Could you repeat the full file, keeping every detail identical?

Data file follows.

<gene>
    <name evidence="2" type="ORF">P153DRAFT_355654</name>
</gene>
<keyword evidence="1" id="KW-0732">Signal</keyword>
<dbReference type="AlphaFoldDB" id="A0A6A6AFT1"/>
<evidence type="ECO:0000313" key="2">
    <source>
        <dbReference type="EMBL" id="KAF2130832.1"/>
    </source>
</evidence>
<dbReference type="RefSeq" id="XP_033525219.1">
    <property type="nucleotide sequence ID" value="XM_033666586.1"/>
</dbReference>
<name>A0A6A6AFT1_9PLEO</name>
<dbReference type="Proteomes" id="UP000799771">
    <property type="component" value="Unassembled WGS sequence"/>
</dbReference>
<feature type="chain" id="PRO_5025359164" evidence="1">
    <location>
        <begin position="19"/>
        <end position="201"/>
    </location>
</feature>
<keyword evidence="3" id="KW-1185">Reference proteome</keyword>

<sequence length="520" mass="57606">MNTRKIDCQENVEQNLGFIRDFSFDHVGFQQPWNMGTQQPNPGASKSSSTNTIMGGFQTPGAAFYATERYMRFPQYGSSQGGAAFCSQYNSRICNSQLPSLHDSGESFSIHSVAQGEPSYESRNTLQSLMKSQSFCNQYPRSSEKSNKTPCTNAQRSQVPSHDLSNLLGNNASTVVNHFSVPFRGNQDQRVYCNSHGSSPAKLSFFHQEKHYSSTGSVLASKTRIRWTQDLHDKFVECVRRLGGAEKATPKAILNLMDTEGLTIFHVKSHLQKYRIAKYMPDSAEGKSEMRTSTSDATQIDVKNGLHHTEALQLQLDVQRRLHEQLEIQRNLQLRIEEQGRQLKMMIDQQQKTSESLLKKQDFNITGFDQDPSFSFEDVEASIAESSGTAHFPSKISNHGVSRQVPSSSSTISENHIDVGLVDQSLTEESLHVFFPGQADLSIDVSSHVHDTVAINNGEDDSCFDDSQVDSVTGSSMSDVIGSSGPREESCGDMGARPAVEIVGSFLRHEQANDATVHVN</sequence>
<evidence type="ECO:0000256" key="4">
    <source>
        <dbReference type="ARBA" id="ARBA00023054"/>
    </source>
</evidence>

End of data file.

<gene>
    <name evidence="2" type="ORF">P153DRAFT_355654</name>
</gene>
<keyword evidence="1" id="KW-0732">Signal</keyword>
<dbReference type="AlphaFoldDB" id="A0A6A6AFT1"/>
<evidence type="ECO:0000313" key="2">
    <source>
        <dbReference type="EMBL" id="KAF2130832.1"/>
    </source>
</evidence>
<dbReference type="RefSeq" id="XP_033525219.1">
    <property type="nucleotide sequence ID" value="XM_033666586.1"/>
</dbReference>
<name>A0A6A6AFT1_9PLEO</name>
<dbReference type="Proteomes" id="UP000799771">
    <property type="component" value="Unassembled WGS sequence"/>
</dbReference>
<feature type="chain" id="PRO_5025359164" evidence="1">
    <location>
        <begin position="19"/>
        <end position="201"/>
    </location>
</feature>
<keyword evidence="3" id="KW-1185">Reference proteome</keyword>

<sequence length="520" mass="57606">MNTRKIDCQENVEQNLGFIRDFSFDHVGFQQPWNMGTQQPNPGASKSSSTNTIMGGFQTPGAAFYATERYMRFPQYGSSQGGAAFCSQYNSRICNSQLPSLHDSGESFSIHSVAQGEPSYESRNTLQSLMKSQSFCNQYPRSSEKSNKTPCTNAQRSQVPSHDLSNLLGNNASTVVNHFSVPFRGNQDQRVYCNSHGSSPAKLSFFHQEKHYSSTGSVLASKTRIRWTQDLHDKFVECVRRLGGAEKATPKAILNLMDTEGLTIFHVKSHLQKYRIAKYMPDSAEGKSEMRTSTSDATQIDVKNGLHHTEALQLQLDVQRRLHEQLEIQRNLQLRIEEQGRQLKMMIDQQQKTSESLLKKQDFNITGFDQDPSFSFEDVEASIAESSGTAHFPSKISNHGVSRQVPSSSSTISENHIDVGLVDQSLTEESLHVFFPGQADLSIDVSSHVHDTVAINNGEDDSCFDDSQVDSVTGSSMSDVIGSSGPREESCGDMGARPAVEIVGSFLRHEQANDATVHVN</sequence>
<evidence type="ECO:0000256" key="4">
    <source>
        <dbReference type="ARBA" id="ARBA00023054"/>
    </source>
</evidence>